Pema Chodron, When Things Fall Apart: Heart Advice for Difficult Times (Shambala Classics, 1997).
Things falling apart is a kind of testing and also a kind of healing. We think that the point is to pass the test or to overcome the problem, but the truth is that things don’t really get solved. They come together and they fall apart. Then they come together again and fall apart again. Its just like that. The healing comes from letting there be room for all of this to happen: room for grief, for relief, for misery, for joy.
When we think that something is going to bring us pleasure, we don’t know what’s really going to happen. When we think something is going to give us misery, we don’t know. Letting there be room for not knowing is the most important thing of all. We try to do what we think is going to help. But we don’t know. We never know if we’re going to fall flat or sit up tall. When there’s disappointment, we don’t know if that’s the end of the story. It may be just the beginning of a great adventure….
When things fall apart and we’re on
the verge of we know not what, the test for each of us is to stay on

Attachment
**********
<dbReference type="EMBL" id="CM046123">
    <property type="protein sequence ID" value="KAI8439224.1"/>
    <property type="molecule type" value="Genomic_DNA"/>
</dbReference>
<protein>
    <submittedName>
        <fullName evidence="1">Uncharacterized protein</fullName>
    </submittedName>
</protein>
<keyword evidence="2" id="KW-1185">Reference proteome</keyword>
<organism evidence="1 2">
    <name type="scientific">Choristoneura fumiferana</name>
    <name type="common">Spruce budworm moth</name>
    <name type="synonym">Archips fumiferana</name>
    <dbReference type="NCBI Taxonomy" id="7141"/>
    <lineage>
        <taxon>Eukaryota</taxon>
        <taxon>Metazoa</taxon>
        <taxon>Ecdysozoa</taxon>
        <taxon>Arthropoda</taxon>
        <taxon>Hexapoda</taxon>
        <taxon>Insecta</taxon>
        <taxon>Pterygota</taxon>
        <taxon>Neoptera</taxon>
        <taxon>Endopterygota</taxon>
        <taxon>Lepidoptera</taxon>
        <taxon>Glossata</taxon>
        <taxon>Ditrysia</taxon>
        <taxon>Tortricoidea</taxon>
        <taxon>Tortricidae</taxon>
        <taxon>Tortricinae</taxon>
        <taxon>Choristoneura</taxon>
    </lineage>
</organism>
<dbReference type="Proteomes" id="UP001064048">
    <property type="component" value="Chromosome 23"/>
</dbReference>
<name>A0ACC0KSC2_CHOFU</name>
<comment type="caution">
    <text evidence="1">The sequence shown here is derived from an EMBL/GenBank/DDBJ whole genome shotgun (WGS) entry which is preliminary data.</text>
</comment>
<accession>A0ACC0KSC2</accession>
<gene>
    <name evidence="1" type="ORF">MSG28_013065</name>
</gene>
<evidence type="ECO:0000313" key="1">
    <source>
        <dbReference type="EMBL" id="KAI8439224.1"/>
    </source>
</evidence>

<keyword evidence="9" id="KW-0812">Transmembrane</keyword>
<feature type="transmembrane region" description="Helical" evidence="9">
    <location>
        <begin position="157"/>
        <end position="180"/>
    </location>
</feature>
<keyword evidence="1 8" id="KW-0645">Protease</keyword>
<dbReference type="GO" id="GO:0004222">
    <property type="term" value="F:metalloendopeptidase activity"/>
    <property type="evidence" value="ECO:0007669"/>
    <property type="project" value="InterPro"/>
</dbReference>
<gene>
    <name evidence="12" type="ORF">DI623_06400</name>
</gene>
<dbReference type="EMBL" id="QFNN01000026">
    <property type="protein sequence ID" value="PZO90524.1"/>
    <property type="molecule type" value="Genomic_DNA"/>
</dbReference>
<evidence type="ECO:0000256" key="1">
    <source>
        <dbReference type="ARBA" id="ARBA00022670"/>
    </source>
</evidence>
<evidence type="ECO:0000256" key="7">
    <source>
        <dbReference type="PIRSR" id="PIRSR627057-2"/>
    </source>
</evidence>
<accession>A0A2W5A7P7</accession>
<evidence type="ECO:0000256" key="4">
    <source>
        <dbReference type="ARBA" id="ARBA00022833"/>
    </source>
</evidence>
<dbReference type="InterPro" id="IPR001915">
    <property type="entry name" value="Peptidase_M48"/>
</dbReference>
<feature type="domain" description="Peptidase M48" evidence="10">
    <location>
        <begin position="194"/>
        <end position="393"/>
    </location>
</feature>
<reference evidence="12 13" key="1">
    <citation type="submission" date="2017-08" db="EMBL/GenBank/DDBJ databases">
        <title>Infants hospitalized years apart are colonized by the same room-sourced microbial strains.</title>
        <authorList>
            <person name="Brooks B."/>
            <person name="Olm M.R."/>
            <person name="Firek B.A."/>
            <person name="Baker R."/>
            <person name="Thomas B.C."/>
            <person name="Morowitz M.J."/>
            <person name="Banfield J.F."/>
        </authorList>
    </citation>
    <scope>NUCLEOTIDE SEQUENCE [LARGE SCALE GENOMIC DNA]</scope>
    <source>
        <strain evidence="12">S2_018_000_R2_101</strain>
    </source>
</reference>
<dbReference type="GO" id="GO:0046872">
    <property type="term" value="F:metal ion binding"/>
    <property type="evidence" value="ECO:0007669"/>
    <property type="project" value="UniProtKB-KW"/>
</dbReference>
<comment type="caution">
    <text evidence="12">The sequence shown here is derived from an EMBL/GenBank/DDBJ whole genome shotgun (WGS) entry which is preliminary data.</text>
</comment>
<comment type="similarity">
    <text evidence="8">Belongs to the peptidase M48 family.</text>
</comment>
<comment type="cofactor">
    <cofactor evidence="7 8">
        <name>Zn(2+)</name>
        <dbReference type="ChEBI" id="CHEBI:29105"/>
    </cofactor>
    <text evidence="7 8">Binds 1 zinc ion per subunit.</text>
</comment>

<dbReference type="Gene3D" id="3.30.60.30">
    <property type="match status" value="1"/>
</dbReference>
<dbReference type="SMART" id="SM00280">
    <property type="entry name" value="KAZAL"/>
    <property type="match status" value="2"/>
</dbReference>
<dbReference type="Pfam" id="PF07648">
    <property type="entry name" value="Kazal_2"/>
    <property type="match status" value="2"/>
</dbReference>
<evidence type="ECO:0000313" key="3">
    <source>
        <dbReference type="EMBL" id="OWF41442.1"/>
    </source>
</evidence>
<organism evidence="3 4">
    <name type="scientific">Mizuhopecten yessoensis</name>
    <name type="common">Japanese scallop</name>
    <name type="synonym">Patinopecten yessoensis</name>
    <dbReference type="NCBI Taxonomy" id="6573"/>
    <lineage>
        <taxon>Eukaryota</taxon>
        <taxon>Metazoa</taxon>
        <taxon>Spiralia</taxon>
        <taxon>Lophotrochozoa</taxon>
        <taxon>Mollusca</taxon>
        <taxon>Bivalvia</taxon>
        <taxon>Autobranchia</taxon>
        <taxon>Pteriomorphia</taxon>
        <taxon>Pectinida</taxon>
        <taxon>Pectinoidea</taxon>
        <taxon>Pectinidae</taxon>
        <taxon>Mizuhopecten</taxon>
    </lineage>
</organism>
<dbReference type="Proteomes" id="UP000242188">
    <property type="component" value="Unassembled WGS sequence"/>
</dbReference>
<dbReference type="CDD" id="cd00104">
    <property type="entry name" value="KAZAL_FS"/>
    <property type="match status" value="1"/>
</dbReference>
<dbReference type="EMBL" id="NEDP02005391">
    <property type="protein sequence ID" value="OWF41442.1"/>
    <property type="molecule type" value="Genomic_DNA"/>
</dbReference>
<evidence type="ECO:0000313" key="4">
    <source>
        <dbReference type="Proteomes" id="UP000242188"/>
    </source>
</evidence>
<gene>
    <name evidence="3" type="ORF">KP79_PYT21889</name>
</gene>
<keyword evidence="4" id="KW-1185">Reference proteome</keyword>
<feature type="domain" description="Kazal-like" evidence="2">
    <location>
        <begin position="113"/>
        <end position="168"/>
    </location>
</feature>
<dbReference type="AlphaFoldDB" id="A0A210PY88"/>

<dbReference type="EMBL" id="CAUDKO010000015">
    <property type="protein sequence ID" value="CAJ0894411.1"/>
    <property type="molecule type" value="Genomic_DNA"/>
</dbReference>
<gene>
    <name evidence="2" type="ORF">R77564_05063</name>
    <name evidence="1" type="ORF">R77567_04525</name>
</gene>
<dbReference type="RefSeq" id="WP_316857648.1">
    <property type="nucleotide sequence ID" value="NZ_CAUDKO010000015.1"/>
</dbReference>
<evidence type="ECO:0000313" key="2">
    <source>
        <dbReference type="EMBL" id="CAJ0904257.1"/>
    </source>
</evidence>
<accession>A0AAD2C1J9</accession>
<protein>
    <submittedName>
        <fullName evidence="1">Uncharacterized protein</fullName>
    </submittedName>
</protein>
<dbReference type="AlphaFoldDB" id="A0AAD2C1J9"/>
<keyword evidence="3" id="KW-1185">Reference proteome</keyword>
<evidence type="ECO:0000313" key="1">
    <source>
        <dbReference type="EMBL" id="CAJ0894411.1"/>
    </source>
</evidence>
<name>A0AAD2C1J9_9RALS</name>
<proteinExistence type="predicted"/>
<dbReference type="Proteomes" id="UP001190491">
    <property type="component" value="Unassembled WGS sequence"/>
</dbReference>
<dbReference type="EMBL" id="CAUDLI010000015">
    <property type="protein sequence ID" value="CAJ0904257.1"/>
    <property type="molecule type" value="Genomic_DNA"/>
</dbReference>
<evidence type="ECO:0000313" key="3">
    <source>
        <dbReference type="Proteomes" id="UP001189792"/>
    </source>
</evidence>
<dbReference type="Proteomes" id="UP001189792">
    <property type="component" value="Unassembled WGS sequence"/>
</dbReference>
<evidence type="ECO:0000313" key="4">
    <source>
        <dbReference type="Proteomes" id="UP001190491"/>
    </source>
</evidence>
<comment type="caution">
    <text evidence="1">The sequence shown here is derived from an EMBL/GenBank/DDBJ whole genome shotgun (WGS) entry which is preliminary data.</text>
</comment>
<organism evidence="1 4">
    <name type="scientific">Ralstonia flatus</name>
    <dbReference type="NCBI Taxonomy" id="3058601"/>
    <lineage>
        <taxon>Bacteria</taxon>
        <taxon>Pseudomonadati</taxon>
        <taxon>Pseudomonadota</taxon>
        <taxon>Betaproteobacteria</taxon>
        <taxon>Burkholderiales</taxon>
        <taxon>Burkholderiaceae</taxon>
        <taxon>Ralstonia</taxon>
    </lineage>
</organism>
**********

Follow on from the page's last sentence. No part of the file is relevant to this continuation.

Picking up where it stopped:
that brink and not concretize. The spiritual journey is not about
heaven and finally getting to a place that’s really swell. In
fact, that way of looking at things is what keeps us miserable.
Thinking that we can find some lasting pleasure and avoid pain is what
in Buddhism is called samsara, a hopeless cycle that goes round and
round endlessly and causes us to suffer greatly. The very first
noble truth of Buddha points out that suffering is inevitable for human
beings as long as we believe that things last – that they don’t
disintegrate, that they can be counted on to satisfy our hunger for
security. From this point of view, the only time we ever know
what’s really going on is when the rug’s been pulled out and we
can’t find anywhere to land. We use these situations either
to wake ourselves up or to put ourselves to sleep. Right now –
in the very instant of groundlessness – is the seed of taking care
of those who need our care of discovering our goodness…
Life is a good teacher and a good friend. Things are always in transition, if we could only realize it. Nothing ever sums itself up in the way that we like to dream about. The off-centre, in-between state is an ideal situation, a situation in which we don’t get caught and we can open our hearts and minds beyond limit. It’s a very tender, nonaggressive, open-ended state of affairs.
To stay with that shakiness – to stay with a broken heart, with a rumbling stomach, with the feeling of hopelessness and wanting to get revenge – that is the path of true awakening. Sticking with that uncertainty, getting the knack of relaxing in the midst of chaos, learning not to panic – that is the spiritual path. Getting the knack of catching ourselves, of gentling and compassionately catching ourselves, is the path of the warrior…”